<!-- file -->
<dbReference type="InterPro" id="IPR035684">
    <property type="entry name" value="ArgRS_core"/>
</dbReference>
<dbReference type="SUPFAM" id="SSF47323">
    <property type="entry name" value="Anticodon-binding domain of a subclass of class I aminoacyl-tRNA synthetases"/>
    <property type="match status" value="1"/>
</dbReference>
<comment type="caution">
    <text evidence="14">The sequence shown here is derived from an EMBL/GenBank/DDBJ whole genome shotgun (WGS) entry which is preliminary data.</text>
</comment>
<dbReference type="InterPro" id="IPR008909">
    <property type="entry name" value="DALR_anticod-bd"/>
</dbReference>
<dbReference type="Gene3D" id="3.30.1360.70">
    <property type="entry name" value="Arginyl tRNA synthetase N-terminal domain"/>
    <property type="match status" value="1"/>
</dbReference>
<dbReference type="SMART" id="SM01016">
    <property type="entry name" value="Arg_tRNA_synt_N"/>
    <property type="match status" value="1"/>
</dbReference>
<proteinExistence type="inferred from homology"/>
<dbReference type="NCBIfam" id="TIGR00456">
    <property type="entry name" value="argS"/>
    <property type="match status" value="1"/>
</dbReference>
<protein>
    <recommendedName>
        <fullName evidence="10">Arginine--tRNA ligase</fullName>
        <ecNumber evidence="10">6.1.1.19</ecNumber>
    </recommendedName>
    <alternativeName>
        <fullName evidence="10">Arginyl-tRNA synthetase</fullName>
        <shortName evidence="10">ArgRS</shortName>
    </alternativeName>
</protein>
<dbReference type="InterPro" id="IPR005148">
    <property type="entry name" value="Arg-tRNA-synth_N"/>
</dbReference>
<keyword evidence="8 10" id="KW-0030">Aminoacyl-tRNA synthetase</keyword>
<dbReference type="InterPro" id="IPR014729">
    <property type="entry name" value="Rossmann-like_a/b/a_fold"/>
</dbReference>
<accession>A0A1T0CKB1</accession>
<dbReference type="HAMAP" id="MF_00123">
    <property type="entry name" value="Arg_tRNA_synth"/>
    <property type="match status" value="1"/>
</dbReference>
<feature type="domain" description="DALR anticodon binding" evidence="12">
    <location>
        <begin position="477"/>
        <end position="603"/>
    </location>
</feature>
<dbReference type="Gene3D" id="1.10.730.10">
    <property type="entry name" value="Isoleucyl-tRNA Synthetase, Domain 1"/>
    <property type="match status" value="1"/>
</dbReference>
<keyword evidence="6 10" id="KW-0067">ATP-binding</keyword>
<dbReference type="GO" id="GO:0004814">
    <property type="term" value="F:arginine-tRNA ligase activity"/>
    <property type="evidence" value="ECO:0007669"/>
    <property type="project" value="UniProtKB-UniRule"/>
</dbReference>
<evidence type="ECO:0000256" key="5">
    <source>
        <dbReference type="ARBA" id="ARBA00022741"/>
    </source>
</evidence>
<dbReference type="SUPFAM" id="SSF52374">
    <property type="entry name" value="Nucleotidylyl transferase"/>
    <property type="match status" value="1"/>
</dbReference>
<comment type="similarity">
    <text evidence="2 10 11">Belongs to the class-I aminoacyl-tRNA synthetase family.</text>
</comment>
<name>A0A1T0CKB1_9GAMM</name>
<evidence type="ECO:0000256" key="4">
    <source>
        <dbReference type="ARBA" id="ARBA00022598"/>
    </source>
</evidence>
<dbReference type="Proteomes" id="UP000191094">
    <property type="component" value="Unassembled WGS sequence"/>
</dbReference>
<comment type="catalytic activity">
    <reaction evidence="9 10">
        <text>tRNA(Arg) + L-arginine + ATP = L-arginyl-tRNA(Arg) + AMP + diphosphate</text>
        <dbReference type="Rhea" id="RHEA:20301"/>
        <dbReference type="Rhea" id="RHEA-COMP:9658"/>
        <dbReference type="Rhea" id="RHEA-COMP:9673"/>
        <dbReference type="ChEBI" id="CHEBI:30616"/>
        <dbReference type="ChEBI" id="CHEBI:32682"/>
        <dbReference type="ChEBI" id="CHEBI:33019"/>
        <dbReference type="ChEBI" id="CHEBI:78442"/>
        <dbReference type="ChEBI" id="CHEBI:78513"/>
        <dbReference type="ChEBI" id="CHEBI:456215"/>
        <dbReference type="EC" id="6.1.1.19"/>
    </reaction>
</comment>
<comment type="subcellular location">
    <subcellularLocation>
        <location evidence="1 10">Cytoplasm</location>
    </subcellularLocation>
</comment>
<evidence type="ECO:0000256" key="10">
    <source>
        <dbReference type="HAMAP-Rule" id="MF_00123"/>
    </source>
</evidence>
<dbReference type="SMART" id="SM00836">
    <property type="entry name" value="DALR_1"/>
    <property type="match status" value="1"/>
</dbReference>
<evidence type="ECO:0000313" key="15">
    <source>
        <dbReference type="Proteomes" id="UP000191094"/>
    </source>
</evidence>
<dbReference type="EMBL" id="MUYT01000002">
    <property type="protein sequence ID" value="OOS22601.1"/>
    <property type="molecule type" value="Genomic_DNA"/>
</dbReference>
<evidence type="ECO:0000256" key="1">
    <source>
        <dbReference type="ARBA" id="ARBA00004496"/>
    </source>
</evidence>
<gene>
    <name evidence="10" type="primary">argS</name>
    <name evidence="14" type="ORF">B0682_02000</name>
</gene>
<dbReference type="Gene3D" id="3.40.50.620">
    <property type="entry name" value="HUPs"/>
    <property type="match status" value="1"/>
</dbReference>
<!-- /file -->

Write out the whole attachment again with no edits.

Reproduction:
<dbReference type="InterPro" id="IPR035684">
    <property type="entry name" value="ArgRS_core"/>
</dbReference>
<dbReference type="SUPFAM" id="SSF47323">
    <property type="entry name" value="Anticodon-binding domain of a subclass of class I aminoacyl-tRNA synthetases"/>
    <property type="match status" value="1"/>
</dbReference>
<comment type="caution">
    <text evidence="14">The sequence shown here is derived from an EMBL/GenBank/DDBJ whole genome shotgun (WGS) entry which is preliminary data.</text>
</comment>
<dbReference type="InterPro" id="IPR008909">
    <property type="entry name" value="DALR_anticod-bd"/>
</dbReference>
<dbReference type="Gene3D" id="3.30.1360.70">
    <property type="entry name" value="Arginyl tRNA synthetase N-terminal domain"/>
    <property type="match status" value="1"/>
</dbReference>
<dbReference type="SMART" id="SM01016">
    <property type="entry name" value="Arg_tRNA_synt_N"/>
    <property type="match status" value="1"/>
</dbReference>
<proteinExistence type="inferred from homology"/>
<dbReference type="NCBIfam" id="TIGR00456">
    <property type="entry name" value="argS"/>
    <property type="match status" value="1"/>
</dbReference>
<protein>
    <recommendedName>
        <fullName evidence="10">Arginine--tRNA ligase</fullName>
        <ecNumber evidence="10">6.1.1.19</ecNumber>
    </recommendedName>
    <alternativeName>
        <fullName evidence="10">Arginyl-tRNA synthetase</fullName>
        <shortName evidence="10">ArgRS</shortName>
    </alternativeName>
</protein>
<dbReference type="InterPro" id="IPR005148">
    <property type="entry name" value="Arg-tRNA-synth_N"/>
</dbReference>
<keyword evidence="8 10" id="KW-0030">Aminoacyl-tRNA synthetase</keyword>
<dbReference type="InterPro" id="IPR014729">
    <property type="entry name" value="Rossmann-like_a/b/a_fold"/>
</dbReference>
<accession>A0A1T0CKB1</accession>
<dbReference type="HAMAP" id="MF_00123">
    <property type="entry name" value="Arg_tRNA_synth"/>
    <property type="match status" value="1"/>
</dbReference>
<feature type="domain" description="DALR anticodon binding" evidence="12">
    <location>
        <begin position="477"/>
        <end position="603"/>
    </location>
</feature>
<dbReference type="Gene3D" id="1.10.730.10">
    <property type="entry name" value="Isoleucyl-tRNA Synthetase, Domain 1"/>
    <property type="match status" value="1"/>
</dbReference>
<keyword evidence="6 10" id="KW-0067">ATP-binding</keyword>
<dbReference type="GO" id="GO:0004814">
    <property type="term" value="F:arginine-tRNA ligase activity"/>
    <property type="evidence" value="ECO:0007669"/>
    <property type="project" value="UniProtKB-UniRule"/>
</dbReference>
<evidence type="ECO:0000256" key="5">
    <source>
        <dbReference type="ARBA" id="ARBA00022741"/>
    </source>
</evidence>
<dbReference type="SUPFAM" id="SSF52374">
    <property type="entry name" value="Nucleotidylyl transferase"/>
    <property type="match status" value="1"/>
</dbReference>
<comment type="similarity">
    <text evidence="2 10 11">Belongs to the class-I aminoacyl-tRNA synthetase family.</text>
</comment>
<name>A0A1T0CKB1_9GAMM</name>
<evidence type="ECO:0000256" key="4">
    <source>
        <dbReference type="ARBA" id="ARBA00022598"/>
    </source>
</evidence>
<dbReference type="Proteomes" id="UP000191094">
    <property type="component" value="Unassembled WGS sequence"/>
</dbReference>
<comment type="catalytic activity">
    <reaction evidence="9 10">
        <text>tRNA(Arg) + L-arginine + ATP = L-arginyl-tRNA(Arg) + AMP + diphosphate</text>
        <dbReference type="Rhea" id="RHEA:20301"/>
        <dbReference type="Rhea" id="RHEA-COMP:9658"/>
        <dbReference type="Rhea" id="RHEA-COMP:9673"/>
        <dbReference type="ChEBI" id="CHEBI:30616"/>
        <dbReference type="ChEBI" id="CHEBI:32682"/>
        <dbReference type="ChEBI" id="CHEBI:33019"/>
        <dbReference type="ChEBI" id="CHEBI:78442"/>
        <dbReference type="ChEBI" id="CHEBI:78513"/>
        <dbReference type="ChEBI" id="CHEBI:456215"/>
        <dbReference type="EC" id="6.1.1.19"/>
    </reaction>
</comment>
<comment type="subcellular location">
    <subcellularLocation>
        <location evidence="1 10">Cytoplasm</location>
    </subcellularLocation>
</comment>
<evidence type="ECO:0000256" key="10">
    <source>
        <dbReference type="HAMAP-Rule" id="MF_00123"/>
    </source>
</evidence>
<dbReference type="SMART" id="SM00836">
    <property type="entry name" value="DALR_1"/>
    <property type="match status" value="1"/>
</dbReference>
<evidence type="ECO:0000313" key="15">
    <source>
        <dbReference type="Proteomes" id="UP000191094"/>
    </source>
</evidence>
<dbReference type="EMBL" id="MUYT01000002">
    <property type="protein sequence ID" value="OOS22601.1"/>
    <property type="molecule type" value="Genomic_DNA"/>
</dbReference>
<evidence type="ECO:0000256" key="1">
    <source>
        <dbReference type="ARBA" id="ARBA00004496"/>
    </source>
</evidence>
<gene>
    <name evidence="10" type="primary">argS</name>
    <name evidence="14" type="ORF">B0682_02000</name>
</gene>
<dbReference type="Gene3D" id="3.40.50.620">
    <property type="entry name" value="HUPs"/>
    <property type="match status" value="1"/>
</dbReference>